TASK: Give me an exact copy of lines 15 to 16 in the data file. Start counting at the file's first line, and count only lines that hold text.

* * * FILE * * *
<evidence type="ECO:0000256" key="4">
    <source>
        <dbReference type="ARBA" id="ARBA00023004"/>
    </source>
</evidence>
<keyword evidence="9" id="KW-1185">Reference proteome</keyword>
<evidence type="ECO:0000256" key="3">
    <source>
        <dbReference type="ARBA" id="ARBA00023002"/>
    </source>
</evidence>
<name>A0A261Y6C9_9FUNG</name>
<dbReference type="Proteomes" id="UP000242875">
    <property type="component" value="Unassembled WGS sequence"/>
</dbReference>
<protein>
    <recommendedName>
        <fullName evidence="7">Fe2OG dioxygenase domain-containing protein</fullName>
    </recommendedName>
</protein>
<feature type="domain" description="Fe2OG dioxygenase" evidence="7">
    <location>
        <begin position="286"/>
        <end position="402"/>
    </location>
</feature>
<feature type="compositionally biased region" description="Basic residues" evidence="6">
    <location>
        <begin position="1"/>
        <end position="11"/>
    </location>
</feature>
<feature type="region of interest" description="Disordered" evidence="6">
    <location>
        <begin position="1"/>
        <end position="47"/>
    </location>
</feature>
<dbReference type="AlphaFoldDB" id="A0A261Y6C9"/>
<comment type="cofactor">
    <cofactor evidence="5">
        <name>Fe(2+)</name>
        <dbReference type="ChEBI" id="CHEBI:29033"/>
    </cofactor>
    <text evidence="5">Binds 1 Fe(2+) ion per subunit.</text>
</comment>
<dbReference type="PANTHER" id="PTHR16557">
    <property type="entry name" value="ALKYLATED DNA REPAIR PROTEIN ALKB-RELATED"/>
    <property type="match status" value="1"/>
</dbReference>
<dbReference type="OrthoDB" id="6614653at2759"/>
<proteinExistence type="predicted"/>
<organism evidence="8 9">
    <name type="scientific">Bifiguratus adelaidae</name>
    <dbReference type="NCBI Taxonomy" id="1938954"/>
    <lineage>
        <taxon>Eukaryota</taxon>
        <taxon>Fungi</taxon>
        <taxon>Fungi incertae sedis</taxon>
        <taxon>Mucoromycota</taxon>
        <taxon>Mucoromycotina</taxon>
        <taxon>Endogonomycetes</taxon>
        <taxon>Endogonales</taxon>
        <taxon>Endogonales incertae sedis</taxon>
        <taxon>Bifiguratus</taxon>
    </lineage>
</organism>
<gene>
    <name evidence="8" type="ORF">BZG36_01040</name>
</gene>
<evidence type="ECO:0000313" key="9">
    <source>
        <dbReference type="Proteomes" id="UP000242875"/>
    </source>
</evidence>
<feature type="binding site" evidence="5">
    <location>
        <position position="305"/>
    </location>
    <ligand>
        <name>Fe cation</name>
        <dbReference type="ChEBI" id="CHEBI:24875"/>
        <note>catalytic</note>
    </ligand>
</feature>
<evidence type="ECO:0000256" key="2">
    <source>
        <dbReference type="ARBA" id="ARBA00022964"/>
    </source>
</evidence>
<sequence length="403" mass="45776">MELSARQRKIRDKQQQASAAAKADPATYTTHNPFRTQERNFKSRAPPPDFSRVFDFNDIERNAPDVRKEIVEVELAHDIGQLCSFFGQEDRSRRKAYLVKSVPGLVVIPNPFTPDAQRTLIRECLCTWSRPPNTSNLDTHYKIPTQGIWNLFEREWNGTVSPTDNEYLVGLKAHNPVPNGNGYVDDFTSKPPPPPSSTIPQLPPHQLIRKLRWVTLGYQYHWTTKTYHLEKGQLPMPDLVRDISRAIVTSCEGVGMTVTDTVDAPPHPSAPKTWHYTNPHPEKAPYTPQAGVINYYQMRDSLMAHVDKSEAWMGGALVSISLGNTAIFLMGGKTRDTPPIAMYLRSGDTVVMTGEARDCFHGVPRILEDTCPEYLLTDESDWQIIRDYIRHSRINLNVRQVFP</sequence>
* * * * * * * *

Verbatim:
</dbReference>
<protein>